Colorful charts show you the areas of pain, and the location of the spasms that are the source of discomfort. Photographs and clear descriptions show you how to release the spasms.

This is not a book for your library. Treat Yourself to Pain-Free Living is a reference book that will become your favorite “go-to” book when you have aches and pains!

Wishing you well,

Julie Donnelly

 

julie donnelly

About The Author

Julie Donnelly is a Deep Muscle Massage Therapist with 20 years of experience specializing in the treatment of chronic joint pain and sports injuries. She has worked extensively with elite athletes and patients who have been unsuccessful at finding relief through the more conventional therapies.

She has been widely published, both on – and off – line, in magazines, newsletters, and newspapers around the country. She is also often chosen to speak at national conventions, medical schools, and health facilities nationwide.

These statements have not been evaluated by the Food and Drug Administration. This information is not intended to diagnose, treat, cure or prevent any disease.

Health Tips From The Professor Sleeping On Your Stomach – Pain Reduction

Posted June 12, 2018 by Dr. Steve Chaney

Do Eggs Reduce Heart Disease Risk?

Author: Dr. Stephen Chaney

Are eggs good for you?

are eggs good for youIf you are like most Americans, you are probably confused about whether you should eat eggs or not. It’s no wonder. The story about eggs keeps changing.

Just a few years ago we were told that eggs were full of cholesterol. They would increase our risk of heart disease. We should avoid them. If we did eat eggs, it should just be the egg whites because all the cholesterol was in the yolk.

Then we were told that the latest science showed that dietary cholesterol didn’t have much of an effect on serum cholesterol levels. It was saturated fats, trans fats, and obesity that raised serum cholesterol levels. Several major studies found that eggs didn’t increase heart disease risk. But we were told not to overdo it. Two to three eggs a week were probably OK, but more might be risky.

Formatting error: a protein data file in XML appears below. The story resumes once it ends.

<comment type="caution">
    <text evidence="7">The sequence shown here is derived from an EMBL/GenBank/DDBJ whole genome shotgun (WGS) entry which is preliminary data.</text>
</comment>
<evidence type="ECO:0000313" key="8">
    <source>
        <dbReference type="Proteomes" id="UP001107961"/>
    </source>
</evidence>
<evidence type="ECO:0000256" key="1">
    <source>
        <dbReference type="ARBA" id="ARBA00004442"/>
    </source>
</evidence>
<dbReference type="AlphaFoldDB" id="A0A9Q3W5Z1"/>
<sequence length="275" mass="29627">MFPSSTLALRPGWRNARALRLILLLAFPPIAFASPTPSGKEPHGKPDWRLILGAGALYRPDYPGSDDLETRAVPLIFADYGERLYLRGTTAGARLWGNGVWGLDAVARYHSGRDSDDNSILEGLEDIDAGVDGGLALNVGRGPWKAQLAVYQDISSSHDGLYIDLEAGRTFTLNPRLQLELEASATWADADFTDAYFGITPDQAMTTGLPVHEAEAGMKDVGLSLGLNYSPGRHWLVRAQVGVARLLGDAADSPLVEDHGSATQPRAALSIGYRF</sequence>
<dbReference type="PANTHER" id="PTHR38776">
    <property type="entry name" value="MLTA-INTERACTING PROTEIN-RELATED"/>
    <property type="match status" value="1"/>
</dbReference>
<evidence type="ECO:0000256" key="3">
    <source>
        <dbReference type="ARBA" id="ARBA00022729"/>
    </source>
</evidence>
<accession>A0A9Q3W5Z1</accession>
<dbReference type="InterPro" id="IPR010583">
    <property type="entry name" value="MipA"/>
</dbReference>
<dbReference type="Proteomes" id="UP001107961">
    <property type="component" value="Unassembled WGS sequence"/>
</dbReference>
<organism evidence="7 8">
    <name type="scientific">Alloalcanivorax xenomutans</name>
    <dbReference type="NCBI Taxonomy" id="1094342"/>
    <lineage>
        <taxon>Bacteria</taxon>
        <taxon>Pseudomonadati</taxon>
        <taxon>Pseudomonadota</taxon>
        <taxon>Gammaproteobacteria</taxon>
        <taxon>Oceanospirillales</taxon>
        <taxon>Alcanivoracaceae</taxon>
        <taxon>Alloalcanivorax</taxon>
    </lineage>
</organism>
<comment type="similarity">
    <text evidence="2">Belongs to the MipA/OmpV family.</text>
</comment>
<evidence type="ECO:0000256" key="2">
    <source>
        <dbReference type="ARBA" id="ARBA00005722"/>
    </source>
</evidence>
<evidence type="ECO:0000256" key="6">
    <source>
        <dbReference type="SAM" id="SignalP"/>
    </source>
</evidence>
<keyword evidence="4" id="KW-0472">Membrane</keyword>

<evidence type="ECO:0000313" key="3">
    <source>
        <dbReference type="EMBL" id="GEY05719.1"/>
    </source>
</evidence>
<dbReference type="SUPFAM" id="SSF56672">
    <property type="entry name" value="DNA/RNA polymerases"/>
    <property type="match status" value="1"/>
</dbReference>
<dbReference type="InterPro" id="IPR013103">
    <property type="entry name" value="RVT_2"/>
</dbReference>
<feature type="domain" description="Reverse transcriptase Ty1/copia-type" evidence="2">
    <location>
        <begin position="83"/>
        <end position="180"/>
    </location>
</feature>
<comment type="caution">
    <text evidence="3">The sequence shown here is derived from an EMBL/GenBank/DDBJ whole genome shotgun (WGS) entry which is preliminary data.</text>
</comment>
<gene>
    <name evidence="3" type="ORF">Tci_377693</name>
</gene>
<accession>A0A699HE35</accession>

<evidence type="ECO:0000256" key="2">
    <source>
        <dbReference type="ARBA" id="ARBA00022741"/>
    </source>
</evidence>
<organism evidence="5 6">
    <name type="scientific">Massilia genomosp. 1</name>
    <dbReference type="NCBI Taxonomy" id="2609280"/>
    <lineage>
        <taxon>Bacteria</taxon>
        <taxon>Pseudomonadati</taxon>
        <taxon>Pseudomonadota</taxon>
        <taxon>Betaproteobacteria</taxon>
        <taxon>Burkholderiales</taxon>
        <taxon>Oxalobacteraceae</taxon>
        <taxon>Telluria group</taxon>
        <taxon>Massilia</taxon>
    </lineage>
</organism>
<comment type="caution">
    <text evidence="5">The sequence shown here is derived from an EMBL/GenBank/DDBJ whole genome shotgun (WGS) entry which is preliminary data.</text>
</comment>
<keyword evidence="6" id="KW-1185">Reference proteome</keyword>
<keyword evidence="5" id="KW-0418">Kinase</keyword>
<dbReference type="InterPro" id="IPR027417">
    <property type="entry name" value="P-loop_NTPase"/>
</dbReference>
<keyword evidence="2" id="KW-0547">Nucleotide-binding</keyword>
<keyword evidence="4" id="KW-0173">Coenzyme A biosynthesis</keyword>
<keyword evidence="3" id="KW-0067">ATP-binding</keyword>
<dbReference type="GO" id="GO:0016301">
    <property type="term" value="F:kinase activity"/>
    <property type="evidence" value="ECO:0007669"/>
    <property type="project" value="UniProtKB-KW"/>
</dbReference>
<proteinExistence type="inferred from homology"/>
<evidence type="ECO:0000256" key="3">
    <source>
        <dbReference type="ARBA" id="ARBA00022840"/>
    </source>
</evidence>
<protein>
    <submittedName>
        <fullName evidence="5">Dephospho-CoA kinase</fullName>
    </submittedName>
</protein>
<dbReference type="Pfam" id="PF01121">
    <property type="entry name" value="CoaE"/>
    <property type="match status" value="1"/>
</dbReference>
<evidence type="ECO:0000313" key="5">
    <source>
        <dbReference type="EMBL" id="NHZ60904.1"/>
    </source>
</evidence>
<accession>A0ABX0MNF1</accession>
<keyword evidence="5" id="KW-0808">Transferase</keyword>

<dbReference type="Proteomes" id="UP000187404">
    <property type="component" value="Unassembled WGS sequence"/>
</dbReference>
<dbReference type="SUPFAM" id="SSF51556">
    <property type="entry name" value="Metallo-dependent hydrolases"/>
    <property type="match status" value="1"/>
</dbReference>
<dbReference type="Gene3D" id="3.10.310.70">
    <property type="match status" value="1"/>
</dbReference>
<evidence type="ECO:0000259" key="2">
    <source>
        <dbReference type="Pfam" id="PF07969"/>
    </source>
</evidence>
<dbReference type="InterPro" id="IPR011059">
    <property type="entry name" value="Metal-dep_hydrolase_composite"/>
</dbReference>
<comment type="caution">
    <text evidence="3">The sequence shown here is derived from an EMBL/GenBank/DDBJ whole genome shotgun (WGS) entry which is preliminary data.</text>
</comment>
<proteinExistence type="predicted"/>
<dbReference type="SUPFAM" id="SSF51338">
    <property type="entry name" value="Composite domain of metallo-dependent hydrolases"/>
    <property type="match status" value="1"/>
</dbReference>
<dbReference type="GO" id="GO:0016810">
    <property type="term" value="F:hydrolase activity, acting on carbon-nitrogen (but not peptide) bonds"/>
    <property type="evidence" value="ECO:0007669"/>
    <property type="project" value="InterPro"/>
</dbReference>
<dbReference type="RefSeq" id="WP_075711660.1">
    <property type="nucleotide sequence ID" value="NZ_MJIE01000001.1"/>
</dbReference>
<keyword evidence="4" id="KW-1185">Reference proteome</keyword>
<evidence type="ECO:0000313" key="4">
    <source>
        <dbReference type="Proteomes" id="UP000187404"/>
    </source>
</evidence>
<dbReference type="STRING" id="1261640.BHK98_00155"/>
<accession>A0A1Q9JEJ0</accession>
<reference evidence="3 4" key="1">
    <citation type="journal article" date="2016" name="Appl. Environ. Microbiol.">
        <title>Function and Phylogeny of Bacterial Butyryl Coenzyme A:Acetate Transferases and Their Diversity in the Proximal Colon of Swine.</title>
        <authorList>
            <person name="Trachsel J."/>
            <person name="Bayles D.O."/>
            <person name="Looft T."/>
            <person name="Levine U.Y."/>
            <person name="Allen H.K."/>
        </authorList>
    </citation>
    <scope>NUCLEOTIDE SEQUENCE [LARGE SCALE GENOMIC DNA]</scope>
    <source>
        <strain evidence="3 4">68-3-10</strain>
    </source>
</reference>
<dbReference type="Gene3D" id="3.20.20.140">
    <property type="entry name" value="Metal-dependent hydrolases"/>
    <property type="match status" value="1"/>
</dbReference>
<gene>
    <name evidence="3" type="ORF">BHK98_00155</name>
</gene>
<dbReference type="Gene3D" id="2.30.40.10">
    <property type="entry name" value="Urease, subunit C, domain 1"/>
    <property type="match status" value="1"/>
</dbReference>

Now the headlines proclaim that eggs are good for our heart. They decrease heart disease risk. You can eat an egg every day and actually reduce your risk of heart disease. What is the truth? Let’s start by looking at the study (C. Qin et al, Heart, doi: 10.1136/heartjnl-2017-312651 ).

How Was The Study Done?

are eggs good for you and your heartThe study was performed in China. 500,000 adults (aged 30-79 years) from 10 diverse sites in China were enrolled in the study between 2004 and 2008. At the beginning of the study, the participants were asked about the frequency of egg consumption. A subset of the participants was asked about egg consumption at regular intervals during the first year to assess whether egg consumption was constant. The participants were followed for 8.9 years and cardiovascular incidents were determined from multiple health registries in China.